1. Identify something you like about your patient. This may be difficult with some patients, but everyone has some redeeming quality. Find it.

 

2. Smile. If you smile your patient will feel welcome and it can change your attitude as well.  Fake it till you make it.

 

3. Acknowledge and speak to all the people in your patient’s room.  The patient’s family is important and they will appreciate being recognized.  Also they can be recruited to help get ice, hold emesis bags and feed the patient.  The people in the room will be the ones that will be there to support the patient at home when he is tired and needs help. Include the whole family in patient education so that the transition back to home be will be successful.

 

4. Include the partner or loved ones in conversations with the patient. A patient’s support person needs to understand and give input on the patient’s plan of care. The decisions are the patients to make, but they often look to their partner or loved ones for guidance.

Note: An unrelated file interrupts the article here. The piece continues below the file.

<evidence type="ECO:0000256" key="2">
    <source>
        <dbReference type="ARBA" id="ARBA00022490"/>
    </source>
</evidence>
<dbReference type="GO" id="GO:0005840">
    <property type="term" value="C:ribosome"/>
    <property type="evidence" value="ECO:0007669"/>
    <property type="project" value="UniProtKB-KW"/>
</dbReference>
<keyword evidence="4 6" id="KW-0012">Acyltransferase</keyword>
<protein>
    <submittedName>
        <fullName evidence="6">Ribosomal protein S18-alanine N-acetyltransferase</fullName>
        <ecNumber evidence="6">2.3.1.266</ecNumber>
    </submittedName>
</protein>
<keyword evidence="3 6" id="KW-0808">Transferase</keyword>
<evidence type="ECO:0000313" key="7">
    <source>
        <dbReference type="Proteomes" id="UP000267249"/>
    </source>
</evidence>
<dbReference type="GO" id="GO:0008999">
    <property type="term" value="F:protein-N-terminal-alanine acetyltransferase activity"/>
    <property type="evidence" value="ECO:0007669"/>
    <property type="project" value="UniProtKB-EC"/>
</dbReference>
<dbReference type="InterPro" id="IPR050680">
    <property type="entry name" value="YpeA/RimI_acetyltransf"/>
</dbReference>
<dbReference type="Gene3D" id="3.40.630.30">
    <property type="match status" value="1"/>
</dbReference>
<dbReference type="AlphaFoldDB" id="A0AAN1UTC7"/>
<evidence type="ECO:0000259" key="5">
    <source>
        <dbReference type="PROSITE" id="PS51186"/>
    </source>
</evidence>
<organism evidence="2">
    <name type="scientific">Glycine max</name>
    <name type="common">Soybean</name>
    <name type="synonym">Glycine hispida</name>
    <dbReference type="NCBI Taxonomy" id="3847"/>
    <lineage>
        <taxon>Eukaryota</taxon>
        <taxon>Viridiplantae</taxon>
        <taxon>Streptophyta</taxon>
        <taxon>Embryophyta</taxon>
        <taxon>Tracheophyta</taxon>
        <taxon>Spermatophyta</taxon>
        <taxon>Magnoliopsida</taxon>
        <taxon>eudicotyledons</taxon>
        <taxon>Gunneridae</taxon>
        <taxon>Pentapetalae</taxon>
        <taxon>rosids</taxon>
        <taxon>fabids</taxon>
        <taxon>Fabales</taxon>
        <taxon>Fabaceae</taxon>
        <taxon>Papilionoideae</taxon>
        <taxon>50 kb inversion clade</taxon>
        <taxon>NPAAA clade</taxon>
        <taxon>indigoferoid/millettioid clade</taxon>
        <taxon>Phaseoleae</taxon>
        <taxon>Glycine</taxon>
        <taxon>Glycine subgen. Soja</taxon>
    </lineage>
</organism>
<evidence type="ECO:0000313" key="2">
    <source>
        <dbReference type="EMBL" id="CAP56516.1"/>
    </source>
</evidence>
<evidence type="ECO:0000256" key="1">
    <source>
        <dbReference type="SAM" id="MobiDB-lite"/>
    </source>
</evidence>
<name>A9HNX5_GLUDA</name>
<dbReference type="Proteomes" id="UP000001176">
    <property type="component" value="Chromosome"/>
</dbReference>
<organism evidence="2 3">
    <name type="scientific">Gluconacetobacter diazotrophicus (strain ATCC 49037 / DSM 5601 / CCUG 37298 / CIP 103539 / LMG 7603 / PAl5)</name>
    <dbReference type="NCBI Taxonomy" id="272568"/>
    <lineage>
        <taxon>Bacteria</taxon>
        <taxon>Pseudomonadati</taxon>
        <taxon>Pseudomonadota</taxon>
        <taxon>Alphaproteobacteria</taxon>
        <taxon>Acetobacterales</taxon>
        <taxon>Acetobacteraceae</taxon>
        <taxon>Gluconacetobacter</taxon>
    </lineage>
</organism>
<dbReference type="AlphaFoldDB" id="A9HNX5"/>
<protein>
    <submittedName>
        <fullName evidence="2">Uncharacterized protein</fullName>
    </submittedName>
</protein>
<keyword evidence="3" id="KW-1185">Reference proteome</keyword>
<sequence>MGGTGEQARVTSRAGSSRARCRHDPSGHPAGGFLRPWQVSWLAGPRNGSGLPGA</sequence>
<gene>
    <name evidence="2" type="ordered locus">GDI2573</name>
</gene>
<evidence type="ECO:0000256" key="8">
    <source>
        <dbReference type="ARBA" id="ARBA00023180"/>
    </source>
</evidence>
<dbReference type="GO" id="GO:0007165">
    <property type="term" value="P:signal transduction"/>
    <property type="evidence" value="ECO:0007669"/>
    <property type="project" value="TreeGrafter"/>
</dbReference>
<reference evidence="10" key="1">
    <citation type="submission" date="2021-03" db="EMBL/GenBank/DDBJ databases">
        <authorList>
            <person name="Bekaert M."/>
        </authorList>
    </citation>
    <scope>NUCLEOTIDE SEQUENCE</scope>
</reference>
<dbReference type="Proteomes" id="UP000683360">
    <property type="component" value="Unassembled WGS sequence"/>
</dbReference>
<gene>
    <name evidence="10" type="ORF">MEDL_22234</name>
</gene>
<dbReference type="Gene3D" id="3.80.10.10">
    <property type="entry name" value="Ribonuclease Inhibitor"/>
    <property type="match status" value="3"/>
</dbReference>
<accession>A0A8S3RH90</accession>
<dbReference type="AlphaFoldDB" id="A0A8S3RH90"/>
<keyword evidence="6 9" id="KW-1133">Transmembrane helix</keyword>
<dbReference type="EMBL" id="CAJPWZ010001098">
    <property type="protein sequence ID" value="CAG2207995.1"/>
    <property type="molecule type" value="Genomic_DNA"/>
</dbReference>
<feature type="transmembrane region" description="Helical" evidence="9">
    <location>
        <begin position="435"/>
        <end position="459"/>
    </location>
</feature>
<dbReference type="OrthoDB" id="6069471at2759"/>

Including the partner in the conversations with patient establishes trust and is an element of family centered care.

 

5. Take lunch off the unit. This may be impossible at some hospitals.  If at all possible, leave the unit for your break. Go outside and breathe real air. Take a walk in the sunshine and absorb some vitamin D.

 

6. Use your relaxation skills to relax yourself.  You teach these techniques to patients every day, those same relaxation techniques can benefit stressed nurses!

 

7. Use your vacation days! Don’t hoard vacation days. People that take less vacation days have less job satisfaction.

 

8. Join your professional nursing organization. Keeping up to date on new research is exciting and stimulating.  Challenge yourself and continue to grow in your specialty.

 

9. Go out of your way for your patient at least once a shift. They may not thank you, but you will know that you put in extra effort to make your patient’s stay better.